Protecting it and keeping your art secret is a way to help your fledgling artist grow stronger and limiting anything that endangers that. Elizabeth Gilbert in Big Magic talks of having an affair with your art: “Let yourself fall in love with your creativity… and see what happens.” The idea of an affair being something that you undertake in secret, something you’d make sure was hidden from the world: “Sneak off and have an affair with your most creative self… Conceal it from your family and friends, whatever it is you’re up to.”
The idea of making art in the dark, away from any other eyes could be the freedom you need to unleash your creative spirit. By treating your sketchbooks and notebooks as a private journal, you allow your confidence and skills to grow stronger undisturbed.
“[Creative recovery] It is an awkward, tentative, even embarrassing process. There will be many times when we won’t look good – to ourselves or anyone else. We need to stop demanding that we do. It is impossible to get better and look good at the same time.” – Julia Cameron
If the way to get more creative is to practice regularly, a small sketchbook for mark-making or notebook for writing and idea-collecting is invaluable. But when you’re just starting out, a new book can feel intimidating. The pristine white, untouched paper, the potential of what you could fill the pages with when everything is still perfect in your head makes the first page feel more important than it actually is. “This page sets the tone for the whole book so it better be good!” You want to get it right – to write or draw something that is worthy of gracing the front page. And so you wait. You wait until you have an important enough reason or idea to make marks in your new book.
But of course, nothing will ever be good enough as the unspoilt newness of the paper will always triumph over your scrawled marks. This way of looking at it will keep you from using your book and you’ll be robbing yourself of the opportunity to make friends with this invaluable creativity tool.
How to overcome this?
To begin with only buy the cheapest books. The more money spent, the more precious it becomes because the ‘nicer’ the book, the less you’ll want to mess it up.
Write a title for the first page e.g. “My messy imperfect book” and set an intention that your book WILL include MANY bad marks, misspellings and mistakes.
Purposely make it the most messy, ugly or mistake-ridden page possible.
Ignore the first page completely and start on page 2 or even further in.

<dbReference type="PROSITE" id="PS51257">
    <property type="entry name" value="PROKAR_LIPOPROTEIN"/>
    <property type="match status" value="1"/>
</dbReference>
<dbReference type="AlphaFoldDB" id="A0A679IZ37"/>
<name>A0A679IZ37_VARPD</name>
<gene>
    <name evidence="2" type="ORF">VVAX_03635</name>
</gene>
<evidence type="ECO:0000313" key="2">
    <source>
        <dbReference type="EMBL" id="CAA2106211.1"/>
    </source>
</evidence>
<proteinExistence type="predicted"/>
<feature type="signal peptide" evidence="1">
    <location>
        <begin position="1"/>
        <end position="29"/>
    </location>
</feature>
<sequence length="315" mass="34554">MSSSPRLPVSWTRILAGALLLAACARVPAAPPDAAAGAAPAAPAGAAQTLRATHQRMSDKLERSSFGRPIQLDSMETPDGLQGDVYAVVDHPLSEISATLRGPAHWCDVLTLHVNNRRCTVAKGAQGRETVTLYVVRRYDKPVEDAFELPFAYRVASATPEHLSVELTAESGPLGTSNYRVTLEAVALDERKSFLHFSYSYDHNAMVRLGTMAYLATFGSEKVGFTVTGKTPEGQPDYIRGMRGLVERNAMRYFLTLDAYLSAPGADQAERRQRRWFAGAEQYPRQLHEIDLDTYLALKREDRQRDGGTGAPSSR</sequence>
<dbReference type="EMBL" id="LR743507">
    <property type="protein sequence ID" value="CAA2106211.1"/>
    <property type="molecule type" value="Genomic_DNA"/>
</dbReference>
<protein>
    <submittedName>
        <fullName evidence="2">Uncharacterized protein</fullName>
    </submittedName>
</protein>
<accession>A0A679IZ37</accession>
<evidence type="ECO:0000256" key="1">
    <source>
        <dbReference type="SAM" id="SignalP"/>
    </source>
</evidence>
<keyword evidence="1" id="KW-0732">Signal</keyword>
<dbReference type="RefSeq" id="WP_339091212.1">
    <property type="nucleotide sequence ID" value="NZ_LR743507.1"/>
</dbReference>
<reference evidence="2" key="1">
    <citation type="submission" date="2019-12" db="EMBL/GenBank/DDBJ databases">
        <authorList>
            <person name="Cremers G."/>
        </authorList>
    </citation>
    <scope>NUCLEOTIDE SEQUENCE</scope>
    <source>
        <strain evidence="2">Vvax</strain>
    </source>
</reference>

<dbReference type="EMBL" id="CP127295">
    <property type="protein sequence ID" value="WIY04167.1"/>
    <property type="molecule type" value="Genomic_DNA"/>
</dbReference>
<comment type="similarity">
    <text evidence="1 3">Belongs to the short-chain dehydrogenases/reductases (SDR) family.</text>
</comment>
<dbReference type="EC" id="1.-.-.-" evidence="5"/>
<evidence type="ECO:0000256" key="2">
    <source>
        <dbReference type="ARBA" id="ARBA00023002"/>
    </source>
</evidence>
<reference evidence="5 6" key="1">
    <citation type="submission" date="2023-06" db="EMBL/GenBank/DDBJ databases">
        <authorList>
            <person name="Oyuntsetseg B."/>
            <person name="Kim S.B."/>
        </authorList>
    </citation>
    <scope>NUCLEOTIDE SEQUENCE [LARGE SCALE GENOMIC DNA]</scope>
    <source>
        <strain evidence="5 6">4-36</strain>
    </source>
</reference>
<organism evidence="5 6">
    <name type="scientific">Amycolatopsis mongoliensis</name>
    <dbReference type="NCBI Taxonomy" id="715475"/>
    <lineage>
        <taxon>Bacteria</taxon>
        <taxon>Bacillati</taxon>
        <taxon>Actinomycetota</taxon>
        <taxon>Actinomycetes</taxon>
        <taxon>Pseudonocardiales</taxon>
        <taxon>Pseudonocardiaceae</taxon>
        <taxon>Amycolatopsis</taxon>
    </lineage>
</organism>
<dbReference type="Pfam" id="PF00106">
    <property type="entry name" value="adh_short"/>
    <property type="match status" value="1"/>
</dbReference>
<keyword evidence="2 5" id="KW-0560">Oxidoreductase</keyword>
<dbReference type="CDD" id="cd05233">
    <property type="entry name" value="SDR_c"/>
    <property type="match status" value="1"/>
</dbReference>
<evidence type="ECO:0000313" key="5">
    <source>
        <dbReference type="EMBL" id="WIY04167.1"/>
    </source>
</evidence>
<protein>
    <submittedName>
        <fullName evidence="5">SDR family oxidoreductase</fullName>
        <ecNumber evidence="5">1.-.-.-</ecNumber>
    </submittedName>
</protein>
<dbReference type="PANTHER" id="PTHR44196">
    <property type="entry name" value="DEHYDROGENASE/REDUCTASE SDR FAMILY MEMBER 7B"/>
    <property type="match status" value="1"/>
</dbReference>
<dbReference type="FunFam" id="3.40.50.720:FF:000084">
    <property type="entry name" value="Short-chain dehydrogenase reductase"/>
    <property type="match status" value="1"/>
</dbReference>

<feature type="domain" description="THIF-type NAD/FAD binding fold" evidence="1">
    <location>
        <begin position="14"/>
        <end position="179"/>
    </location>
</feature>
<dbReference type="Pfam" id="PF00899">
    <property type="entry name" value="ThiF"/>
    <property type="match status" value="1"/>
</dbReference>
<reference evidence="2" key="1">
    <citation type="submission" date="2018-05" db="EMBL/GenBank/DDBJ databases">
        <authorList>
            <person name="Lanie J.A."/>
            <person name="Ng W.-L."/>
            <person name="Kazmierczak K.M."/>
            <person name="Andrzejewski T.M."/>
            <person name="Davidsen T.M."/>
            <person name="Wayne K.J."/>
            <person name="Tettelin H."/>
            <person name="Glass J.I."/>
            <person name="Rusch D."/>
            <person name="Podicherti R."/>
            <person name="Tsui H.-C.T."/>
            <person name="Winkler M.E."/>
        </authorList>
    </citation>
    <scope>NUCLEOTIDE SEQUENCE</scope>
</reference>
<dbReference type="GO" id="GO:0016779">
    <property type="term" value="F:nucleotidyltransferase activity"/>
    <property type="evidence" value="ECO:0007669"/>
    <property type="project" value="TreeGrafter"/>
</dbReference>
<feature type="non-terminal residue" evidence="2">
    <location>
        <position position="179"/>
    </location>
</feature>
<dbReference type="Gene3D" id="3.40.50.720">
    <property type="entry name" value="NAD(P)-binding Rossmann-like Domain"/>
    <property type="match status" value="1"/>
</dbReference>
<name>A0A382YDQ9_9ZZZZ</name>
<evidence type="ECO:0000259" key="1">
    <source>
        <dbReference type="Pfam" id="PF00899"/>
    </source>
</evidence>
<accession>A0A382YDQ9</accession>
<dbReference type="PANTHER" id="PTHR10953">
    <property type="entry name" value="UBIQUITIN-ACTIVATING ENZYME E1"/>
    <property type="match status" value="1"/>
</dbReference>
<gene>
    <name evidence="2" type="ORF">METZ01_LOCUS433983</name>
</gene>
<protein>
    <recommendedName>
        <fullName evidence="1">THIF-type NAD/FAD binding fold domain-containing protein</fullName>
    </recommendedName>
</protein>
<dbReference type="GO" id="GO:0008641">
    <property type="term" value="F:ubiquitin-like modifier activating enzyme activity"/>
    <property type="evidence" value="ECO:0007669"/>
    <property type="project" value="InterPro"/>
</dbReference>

Whatever gets you regularly using your book to jot down ideas, doodles, words or start making art, do it! Don’t treat your book as fine china, only to be used once or twice a year, on “special” occasions. As Regina Brett says, “Burn the candles, use the nice sheets, wear the fancy lingerie. Don’t save it for a special occasion. Today is special.” Your book needs to be broken in ASAP because the sooner you dive in, the quicker you’ll get over being so precious (you’ll make bad marks and survive from it!) and the more often you’ll use it.
Sometimes when getting creative, we get caught up in judging our art before we’ve even finished making it. Focused on wanting to make something ‘good,’ we limit our potential by having such a low tolerance for ‘mistakes’. There is so much potential in making strange and weird marks, allowing for spontaneity and happy accidents, that making bad art is a way to get better a making good art. Sam Anderson suggests blind drawing is “the fastest way to break them out of old bad habits, to make them unlearn lifeless conventions.” As well as being “Joyful and meditative…you can do it anywhere, anytime, with any subject. It will flip you, like a switch, from absence to presence.” It’s a kind of active meditation where you let go of the outcome and get very still while drawing.
You will need: paper and a pencil or pen. Optional board or book to fix the paper to, if you find the paper keeps slipping.
Fix your gaze on your chosen subject and without looking at your paper, slowly draw what you see
Take your time to finish your drawing without looking at your paper
Kimon Nicolaides reminds us that “a contour study is not a thing that can be ‘finished.’ It is having a particular type of experience, which can continue as long as you have the patience to look.”
A couple of variations you can try:
close your eyes and draw from your imagination
set a timer and draw until it goes off
Place the paper within your peripheral vision so that it’s still fuzzy but you can see where your pen is in relation to the paper. This creates a sort of 1/2 blind drawing, allowing more control
Use your non-dominant hand to draw and either choose to look at what you’re drawing, or not. Be prepared for some fun mark making!
Your first attempt is likely to make you laugh because it will be so strange and bad but that’s exactly the point. Art should be about having fun and letting go. Blind drawing is a wonderful exercise in letting go, embracing bad art and getting clumsy like Piasso. But with practice comes improvement, more speed and confident according to Felix Scheinberger. “As strange as it may seem, blind contour drawing will teach you to observe more closely and to draw more confidently.”
“Lately I’ve been experimenting a lot with “un-perfecting” as a way to loosen up, embrace the grit, and explore new kinds of energy in my paintings. While a highly refined painting can certainly be lovely, I find raw, messy, human expression and experience to be incredibly compelling – and refreshing… One way to achieve this kind of less controlled look is to explore using your nondominant hand.” – Flora Bowley, Creative Revolution.